No security reprieve from Blizzard's Warden
Two good reasons to pass on MMORPGs in the office
World of Warcraft (WoW) and other massively multiplayer online role-playing games (MMORPG) are the source of recent rumbling in the industry. The online gaming numbers are staggering, but the notion that a significant percentage of people is logging in from work is truly the stuff of executive nightmares.
The impact from lost work hours and the legality of alternate-currency businesses or "gold pharming" are worthy of discussion, but the alarm is a bit misplaced. Games have been a staple of computer workers' existence since J. Martin Graetz, Alan Kotok and others cooked up Spacewar! on a PDP-1 in 1961, and people have been exchanging virtual identities and goods for real money since the first multiuser dungeons (MUD) in the '80's.
Such games will always be with us, and the further up the knowledge-worker ladder one goes, the seemingly more essential their importance for blowing off steam. Modern role-playing games aren't my thing, but I'd much rather see a senior security officer ganking Blood Elves in a cathartic frenzy for 30 minutes on company time than losing her cool when cornered by a tightly wound executive in some postincident blamestorming session.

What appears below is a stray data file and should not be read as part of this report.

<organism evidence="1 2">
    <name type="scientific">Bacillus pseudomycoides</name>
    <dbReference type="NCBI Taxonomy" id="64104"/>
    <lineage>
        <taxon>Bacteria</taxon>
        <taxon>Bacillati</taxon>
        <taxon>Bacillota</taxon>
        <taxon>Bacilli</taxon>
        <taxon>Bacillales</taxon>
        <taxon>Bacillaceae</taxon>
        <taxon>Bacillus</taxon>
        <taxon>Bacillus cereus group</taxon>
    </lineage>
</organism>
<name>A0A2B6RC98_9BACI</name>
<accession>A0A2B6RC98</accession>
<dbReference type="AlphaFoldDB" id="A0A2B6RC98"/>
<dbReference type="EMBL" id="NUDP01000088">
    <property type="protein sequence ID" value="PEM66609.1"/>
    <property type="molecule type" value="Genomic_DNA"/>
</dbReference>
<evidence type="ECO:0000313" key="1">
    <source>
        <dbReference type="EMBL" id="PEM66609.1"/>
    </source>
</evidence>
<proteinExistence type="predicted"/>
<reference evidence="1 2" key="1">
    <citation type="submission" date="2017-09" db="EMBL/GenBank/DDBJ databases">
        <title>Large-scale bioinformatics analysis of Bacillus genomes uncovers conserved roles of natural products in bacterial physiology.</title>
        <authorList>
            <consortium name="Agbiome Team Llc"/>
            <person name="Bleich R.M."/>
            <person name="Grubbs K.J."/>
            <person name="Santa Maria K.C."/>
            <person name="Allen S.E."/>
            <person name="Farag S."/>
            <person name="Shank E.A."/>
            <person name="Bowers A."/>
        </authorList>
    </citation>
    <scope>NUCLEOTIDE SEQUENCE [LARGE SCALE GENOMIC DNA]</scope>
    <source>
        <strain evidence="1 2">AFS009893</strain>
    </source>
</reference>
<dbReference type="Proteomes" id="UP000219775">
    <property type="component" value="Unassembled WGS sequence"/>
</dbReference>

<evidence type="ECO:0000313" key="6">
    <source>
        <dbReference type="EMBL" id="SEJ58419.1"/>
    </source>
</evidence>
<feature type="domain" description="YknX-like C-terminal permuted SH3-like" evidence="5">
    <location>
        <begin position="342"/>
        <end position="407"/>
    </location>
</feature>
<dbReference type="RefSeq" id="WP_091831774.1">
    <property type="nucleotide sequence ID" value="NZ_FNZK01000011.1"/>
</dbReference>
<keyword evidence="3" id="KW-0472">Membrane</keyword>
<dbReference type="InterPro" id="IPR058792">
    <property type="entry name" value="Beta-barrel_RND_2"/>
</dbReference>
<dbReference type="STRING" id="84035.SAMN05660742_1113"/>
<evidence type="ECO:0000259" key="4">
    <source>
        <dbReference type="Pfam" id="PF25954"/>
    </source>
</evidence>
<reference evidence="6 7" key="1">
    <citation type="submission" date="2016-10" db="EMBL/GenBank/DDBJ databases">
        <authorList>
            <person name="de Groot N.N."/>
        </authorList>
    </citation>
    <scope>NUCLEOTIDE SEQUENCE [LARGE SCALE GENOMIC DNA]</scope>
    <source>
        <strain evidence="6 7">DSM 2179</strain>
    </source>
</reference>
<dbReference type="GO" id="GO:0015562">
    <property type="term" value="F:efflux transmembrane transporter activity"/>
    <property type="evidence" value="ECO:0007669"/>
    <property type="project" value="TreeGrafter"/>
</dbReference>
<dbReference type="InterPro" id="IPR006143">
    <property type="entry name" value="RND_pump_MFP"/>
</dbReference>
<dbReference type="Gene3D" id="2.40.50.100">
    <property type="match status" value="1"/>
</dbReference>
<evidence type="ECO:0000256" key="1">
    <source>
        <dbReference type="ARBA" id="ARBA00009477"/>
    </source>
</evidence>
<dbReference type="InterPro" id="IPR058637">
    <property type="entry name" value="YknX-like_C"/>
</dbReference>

Yet there is a serious problem with gaming on the corporate network -- in fact, there are two. It's not with the games themselves and the effect of their use, but with software installation on an organization's computers by unauthorized individuals and the inclusion in that software of monitoring and self-help components. The former leads to all sorts of compliance issues. The latter leads to real risks of information disclosure and creation of new attack surfaces.
Monitoring and reporting
The Warden is not new in concept or execution. In response to widespread cheating on multiplayer online games, Blizzard Entertainment developed routines for detecting game cheats, eventually coalescing them into a distinct software component known as the Warden. The Warden is included with WoW, Diablo II and other Blizzard games.
When active, the Warden monitors program and process activity on the host computer, and it sends usage data and some desktop information (known to include at least the header of each open window) back to Blizzard's servers over the Internet. Blizzard says the Warden does not gather any personally identifiable information -- only data about the game account -- and only examines the gathered data for evidence of hack or cheat programs.
A representative of a WoW guild (a structured group of thematic players) told the BBC that many of its members support Blizzard's efforts to quash game cheats. "The concern most have is that the program has the capability to read text from open programs, potentially compromising the privacy of some sensitive programs. If someone is afraid of the program reading sensitive information from their programs, one possible solution is simply to not run any additional programs while playing World of Warcraft."
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